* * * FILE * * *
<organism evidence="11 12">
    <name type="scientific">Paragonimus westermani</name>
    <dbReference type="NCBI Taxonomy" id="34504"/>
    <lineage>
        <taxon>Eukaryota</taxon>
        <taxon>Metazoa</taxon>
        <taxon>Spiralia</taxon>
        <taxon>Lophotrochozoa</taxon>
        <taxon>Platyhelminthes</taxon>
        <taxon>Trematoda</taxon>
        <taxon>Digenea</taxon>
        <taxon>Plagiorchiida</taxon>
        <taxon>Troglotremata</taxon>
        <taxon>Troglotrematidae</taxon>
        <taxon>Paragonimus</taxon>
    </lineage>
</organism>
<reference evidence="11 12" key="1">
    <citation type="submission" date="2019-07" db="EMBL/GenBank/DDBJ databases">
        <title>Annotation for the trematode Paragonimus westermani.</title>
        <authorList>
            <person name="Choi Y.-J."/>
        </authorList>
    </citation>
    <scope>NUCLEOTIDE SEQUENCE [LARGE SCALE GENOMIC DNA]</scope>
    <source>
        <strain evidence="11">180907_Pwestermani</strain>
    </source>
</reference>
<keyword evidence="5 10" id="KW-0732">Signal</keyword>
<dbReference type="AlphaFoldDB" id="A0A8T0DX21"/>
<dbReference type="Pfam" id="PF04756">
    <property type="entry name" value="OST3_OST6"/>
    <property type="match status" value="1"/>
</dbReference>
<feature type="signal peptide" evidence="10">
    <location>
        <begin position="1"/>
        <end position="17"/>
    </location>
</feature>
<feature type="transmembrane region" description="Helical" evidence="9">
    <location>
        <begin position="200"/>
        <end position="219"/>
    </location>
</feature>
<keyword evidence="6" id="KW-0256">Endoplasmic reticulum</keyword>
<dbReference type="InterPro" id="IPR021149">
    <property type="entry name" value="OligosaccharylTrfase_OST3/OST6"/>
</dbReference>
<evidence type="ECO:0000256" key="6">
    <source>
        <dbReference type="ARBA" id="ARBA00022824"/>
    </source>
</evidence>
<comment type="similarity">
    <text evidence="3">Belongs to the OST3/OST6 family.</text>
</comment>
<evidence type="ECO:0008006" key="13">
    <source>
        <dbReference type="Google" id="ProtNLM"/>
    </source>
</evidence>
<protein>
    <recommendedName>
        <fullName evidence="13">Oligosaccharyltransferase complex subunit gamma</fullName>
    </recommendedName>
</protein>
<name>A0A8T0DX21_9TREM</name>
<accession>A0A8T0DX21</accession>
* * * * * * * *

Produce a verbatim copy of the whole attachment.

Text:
<organism evidence="11 12">
    <name type="scientific">Paragonimus westermani</name>
    <dbReference type="NCBI Taxonomy" id="34504"/>
    <lineage>
        <taxon>Eukaryota</taxon>
        <taxon>Metazoa</taxon>
        <taxon>Spiralia</taxon>
        <taxon>Lophotrochozoa</taxon>
        <taxon>Platyhelminthes</taxon>
        <taxon>Trematoda</taxon>
        <taxon>Digenea</taxon>
        <taxon>Plagiorchiida</taxon>
        <taxon>Troglotremata</taxon>
        <taxon>Troglotrematidae</taxon>
        <taxon>Paragonimus</taxon>
    </lineage>
</organism>
<reference evidence="11 12" key="1">
    <citation type="submission" date="2019-07" db="EMBL/GenBank/DDBJ databases">
        <title>Annotation for the trematode Paragonimus westermani.</title>
        <authorList>
            <person name="Choi Y.-J."/>
        </authorList>
    </citation>
    <scope>NUCLEOTIDE SEQUENCE [LARGE SCALE GENOMIC DNA]</scope>
    <source>
        <strain evidence="11">180907_Pwestermani</strain>
    </source>
</reference>
<keyword evidence="5 10" id="KW-0732">Signal</keyword>
<dbReference type="AlphaFoldDB" id="A0A8T0DX21"/>
<dbReference type="Pfam" id="PF04756">
    <property type="entry name" value="OST3_OST6"/>
    <property type="match status" value="1"/>
</dbReference>
<feature type="signal peptide" evidence="10">
    <location>
        <begin position="1"/>
        <end position="17"/>
    </location>
</feature>
<feature type="transmembrane region" description="Helical" evidence="9">
    <location>
        <begin position="200"/>
        <end position="219"/>
    </location>
</feature>
<keyword evidence="6" id="KW-0256">Endoplasmic reticulum</keyword>
<dbReference type="InterPro" id="IPR021149">
    <property type="entry name" value="OligosaccharylTrfase_OST3/OST6"/>
</dbReference>
<evidence type="ECO:0000256" key="6">
    <source>
        <dbReference type="ARBA" id="ARBA00022824"/>
    </source>
</evidence>
<comment type="similarity">
    <text evidence="3">Belongs to the OST3/OST6 family.</text>
</comment>
<evidence type="ECO:0008006" key="13">
    <source>
        <dbReference type="Google" id="ProtNLM"/>
    </source>
</evidence>
<protein>
    <recommendedName>
        <fullName evidence="13">Oligosaccharyltransferase complex subunit gamma</fullName>
    </recommendedName>
</protein>
<name>A0A8T0DX21_9TREM</name>
<accession>A0A8T0DX21</accession>